People who are lesbian, gay, bisexual, transgender, queer or questioning, and intersex (LGBTQI+) LGBTQI+ people continue to experience misunderstanding, prejudice, discrimination, isolation, marginalisation, harassment and abuse leading to reduced health and well-being. They may suffer from chronic and life-limiting conditions that require a palliative approach and at times specialist hospice and hospital palliative care. Palliative care services for LGBTQI+ people should be accessible and inclusive; they should be culturally appropriate, safe, respectful, non-judgemental, welcoming and acceptable to the person and their self-designated family, whānau, friends, carers and support networks. Partnership between the person’s existing health and support services and specialist services will be important to meet their needs. Knowledge and an understanding of current language and terminology will ensure safe and appropriate professional relationships and communication for assessment and care planning. Hospice services need to work and consult with local LGBTQI+ people, groups, forums and communities to ensure services are acceptable and appropriate for individuals to access. Education and training for staff and volunteers is important. 19


Paerewa 1: Te arotake hiahia Standard 1: Assessment of needs Initial and ongoing assessments are comprehensive and person-centred, and incorporate the person’s physical, psychological, cultural, social and spiritual experiences, needs, preferences and priorities.

Standard Elements To meet this standard, the Hospice service is expected to ensure: 1.1

The clinical team conducts an initial and ongoing holistic assessment.

1.2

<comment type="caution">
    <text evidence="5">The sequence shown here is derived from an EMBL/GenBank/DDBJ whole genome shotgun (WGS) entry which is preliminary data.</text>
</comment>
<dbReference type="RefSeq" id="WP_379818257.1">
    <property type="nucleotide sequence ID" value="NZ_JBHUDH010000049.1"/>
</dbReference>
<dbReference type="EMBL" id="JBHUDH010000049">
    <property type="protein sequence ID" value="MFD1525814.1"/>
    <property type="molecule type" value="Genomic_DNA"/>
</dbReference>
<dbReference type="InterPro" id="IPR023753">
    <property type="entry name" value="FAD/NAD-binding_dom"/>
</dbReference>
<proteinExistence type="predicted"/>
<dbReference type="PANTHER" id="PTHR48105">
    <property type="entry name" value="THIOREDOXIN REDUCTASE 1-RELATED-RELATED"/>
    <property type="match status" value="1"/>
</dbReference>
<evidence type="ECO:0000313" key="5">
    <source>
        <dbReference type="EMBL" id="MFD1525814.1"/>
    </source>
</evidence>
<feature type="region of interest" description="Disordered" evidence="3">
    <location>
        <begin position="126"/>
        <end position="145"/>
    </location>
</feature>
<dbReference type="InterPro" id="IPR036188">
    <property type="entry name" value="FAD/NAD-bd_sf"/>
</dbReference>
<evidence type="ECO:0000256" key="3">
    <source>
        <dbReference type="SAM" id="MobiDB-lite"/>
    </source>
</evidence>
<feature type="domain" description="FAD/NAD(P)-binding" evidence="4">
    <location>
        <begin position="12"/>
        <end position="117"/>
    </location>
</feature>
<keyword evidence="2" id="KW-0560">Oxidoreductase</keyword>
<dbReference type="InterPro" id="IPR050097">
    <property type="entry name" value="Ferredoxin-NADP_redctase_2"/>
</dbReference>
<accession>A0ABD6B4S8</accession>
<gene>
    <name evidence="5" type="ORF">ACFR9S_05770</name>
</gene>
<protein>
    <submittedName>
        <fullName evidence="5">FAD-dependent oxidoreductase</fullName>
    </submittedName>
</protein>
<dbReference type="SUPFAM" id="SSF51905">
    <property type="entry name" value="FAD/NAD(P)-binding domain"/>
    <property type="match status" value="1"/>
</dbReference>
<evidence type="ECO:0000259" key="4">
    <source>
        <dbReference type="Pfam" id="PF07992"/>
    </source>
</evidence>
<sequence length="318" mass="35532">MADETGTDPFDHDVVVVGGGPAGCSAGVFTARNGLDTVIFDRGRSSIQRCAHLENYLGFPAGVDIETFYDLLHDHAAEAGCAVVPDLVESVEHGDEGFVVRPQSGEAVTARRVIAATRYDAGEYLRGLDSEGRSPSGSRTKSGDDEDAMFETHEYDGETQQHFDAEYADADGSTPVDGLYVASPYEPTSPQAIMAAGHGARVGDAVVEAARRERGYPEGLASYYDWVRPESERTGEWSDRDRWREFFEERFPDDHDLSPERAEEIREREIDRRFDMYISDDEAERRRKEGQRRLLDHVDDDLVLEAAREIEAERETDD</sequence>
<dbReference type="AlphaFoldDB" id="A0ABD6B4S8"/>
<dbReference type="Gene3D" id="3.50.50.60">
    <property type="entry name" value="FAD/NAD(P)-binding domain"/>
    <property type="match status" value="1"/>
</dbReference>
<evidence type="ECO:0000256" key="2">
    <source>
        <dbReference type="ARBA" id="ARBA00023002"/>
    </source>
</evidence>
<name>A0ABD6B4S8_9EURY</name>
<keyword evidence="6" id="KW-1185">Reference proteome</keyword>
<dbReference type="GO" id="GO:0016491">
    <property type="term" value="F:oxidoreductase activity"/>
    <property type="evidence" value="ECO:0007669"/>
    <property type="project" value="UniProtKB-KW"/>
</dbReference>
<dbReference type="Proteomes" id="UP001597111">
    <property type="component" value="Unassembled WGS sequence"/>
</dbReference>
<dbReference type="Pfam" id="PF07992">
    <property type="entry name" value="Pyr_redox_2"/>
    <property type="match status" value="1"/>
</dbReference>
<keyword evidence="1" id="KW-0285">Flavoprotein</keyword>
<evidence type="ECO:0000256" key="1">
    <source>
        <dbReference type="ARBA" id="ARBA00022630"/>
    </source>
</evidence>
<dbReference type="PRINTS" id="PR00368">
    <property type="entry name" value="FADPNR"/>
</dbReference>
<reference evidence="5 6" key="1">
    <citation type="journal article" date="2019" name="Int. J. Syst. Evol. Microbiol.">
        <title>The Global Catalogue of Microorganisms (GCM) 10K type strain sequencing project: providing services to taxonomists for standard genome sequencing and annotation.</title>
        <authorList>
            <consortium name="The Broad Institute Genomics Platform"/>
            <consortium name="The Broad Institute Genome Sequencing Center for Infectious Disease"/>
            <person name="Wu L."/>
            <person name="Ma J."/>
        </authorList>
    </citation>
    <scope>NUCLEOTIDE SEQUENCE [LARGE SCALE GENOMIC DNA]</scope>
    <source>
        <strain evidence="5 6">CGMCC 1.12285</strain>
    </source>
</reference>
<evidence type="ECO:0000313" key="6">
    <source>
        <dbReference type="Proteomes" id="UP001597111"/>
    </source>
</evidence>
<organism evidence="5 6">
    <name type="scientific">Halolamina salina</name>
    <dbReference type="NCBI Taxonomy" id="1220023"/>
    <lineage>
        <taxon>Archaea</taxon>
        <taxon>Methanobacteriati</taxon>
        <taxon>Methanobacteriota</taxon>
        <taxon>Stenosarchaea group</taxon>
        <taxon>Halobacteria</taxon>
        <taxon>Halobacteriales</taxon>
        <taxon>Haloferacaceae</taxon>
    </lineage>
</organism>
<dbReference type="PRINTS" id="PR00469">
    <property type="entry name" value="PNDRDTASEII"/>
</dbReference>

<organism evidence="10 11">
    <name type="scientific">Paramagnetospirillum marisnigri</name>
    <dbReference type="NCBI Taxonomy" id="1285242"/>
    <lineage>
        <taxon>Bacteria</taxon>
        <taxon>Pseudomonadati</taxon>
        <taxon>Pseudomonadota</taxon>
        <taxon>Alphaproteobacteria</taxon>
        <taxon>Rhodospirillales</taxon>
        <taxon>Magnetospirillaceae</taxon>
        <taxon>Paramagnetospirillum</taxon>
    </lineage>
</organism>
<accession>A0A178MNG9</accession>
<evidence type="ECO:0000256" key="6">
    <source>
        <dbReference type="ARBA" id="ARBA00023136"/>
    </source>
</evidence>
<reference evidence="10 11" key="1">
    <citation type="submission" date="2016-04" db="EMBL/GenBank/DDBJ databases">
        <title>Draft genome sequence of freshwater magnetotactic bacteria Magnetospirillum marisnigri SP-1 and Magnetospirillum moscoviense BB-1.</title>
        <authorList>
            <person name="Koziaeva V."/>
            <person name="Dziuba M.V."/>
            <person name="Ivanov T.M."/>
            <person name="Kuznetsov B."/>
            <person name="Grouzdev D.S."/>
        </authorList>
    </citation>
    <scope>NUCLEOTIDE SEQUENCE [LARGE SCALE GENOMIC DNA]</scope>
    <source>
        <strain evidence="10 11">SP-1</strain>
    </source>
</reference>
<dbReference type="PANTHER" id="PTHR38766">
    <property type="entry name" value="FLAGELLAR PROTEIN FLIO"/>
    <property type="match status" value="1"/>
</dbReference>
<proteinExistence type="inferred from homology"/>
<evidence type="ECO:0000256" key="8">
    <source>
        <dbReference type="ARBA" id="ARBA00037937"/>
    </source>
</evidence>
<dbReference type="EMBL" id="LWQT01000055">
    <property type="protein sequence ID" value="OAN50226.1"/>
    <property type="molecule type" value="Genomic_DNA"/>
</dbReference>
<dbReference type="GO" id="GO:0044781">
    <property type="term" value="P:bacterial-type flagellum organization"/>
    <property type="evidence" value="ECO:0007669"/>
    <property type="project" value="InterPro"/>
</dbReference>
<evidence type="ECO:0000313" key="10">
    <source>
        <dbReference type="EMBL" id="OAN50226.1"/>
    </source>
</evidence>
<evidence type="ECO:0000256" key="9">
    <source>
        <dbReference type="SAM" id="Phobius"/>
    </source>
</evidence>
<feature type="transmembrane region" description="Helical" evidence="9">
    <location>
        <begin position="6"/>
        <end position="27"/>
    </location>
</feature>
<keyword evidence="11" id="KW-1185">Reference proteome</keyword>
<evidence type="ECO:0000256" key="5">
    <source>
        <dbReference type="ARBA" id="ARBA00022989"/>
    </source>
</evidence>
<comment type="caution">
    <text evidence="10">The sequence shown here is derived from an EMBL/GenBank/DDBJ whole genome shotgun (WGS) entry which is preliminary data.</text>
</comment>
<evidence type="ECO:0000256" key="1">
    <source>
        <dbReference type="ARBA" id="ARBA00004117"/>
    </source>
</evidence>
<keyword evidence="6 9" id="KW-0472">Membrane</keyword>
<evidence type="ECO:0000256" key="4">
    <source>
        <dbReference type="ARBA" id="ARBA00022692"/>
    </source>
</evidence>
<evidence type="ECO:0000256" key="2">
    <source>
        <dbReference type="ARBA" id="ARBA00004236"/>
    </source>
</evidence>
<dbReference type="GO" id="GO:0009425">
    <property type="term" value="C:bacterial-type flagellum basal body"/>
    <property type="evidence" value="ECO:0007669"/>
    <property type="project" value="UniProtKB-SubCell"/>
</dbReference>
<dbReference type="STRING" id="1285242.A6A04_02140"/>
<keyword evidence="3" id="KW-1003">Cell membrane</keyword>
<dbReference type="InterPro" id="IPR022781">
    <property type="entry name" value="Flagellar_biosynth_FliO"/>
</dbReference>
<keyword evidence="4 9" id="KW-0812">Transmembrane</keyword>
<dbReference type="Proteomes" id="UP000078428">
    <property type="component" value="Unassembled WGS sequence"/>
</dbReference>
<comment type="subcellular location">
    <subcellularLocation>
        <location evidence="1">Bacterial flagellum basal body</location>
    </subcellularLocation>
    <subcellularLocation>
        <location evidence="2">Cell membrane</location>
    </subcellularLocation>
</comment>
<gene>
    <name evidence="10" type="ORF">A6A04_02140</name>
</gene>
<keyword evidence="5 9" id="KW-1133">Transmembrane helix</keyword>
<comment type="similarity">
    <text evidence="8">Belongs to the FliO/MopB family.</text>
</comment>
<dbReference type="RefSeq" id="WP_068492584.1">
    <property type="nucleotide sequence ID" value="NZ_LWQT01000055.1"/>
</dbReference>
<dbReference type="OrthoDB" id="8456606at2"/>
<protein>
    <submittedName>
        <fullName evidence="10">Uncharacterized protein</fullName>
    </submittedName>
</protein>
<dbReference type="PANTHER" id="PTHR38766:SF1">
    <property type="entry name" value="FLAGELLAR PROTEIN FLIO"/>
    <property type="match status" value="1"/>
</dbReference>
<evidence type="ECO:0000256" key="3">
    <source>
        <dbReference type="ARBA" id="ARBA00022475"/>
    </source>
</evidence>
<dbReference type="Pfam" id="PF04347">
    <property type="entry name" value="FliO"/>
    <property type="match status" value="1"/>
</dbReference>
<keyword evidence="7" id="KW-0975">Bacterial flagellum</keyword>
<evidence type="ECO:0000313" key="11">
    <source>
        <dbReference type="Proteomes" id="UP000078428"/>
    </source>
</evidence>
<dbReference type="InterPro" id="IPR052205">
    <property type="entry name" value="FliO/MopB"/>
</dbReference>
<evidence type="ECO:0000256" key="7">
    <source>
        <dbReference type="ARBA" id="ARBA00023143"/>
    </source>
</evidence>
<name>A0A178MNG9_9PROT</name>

The cultural and spiritual context for the person, their family, whānau and carers is assessed for its importance and impact on their needs.

1.3

The assessments are coordinated and shared with other service providers as required to avoid duplication and to minimise stress on the person, their family, whānau and carers.

Intent of the standard A comprehensive and holistic assessment, led by the person, is the foundation for providing palliative and end-of-life care. It is an integral and important process to ensure the services and the care meets the unique needs of the person. Assessment for all people should be based on a personcentred approach. It establishes their unique physical, psychological, cultural, spiritual and social needs, and their preferences and priorities, which will be influenced by context and past experiences. Assessment for those that identify as Māori should be based on a Māori model of health and wellness. The approach and model of care may need to be adapted for other specific groups. The assessment occurs on initial presentation to the service. It should involve a face to face meeting, or meetings, paced so as not to overwhelm the person, or their family, whānau and carers if they are involved. The process should be coordinated, and collaborative, and may involve several members of the clinical team, and in some cases other service providers. The assessment information provides a baseline for regular reassessment as the person’s condition and situation changes. The information and identified goals will guide and inform the development of the care plan.

1.4 Evidence based assessment tools are used to identify people approaching the end of life as well as those that are imminently dying. 1.5

The person’s needs are reassessed and documented as their condition and needs change.

1.6

Initial and ongoing assessments identify the unique needs and goals of care and are documented in the person’s clinical record and inform the care plan.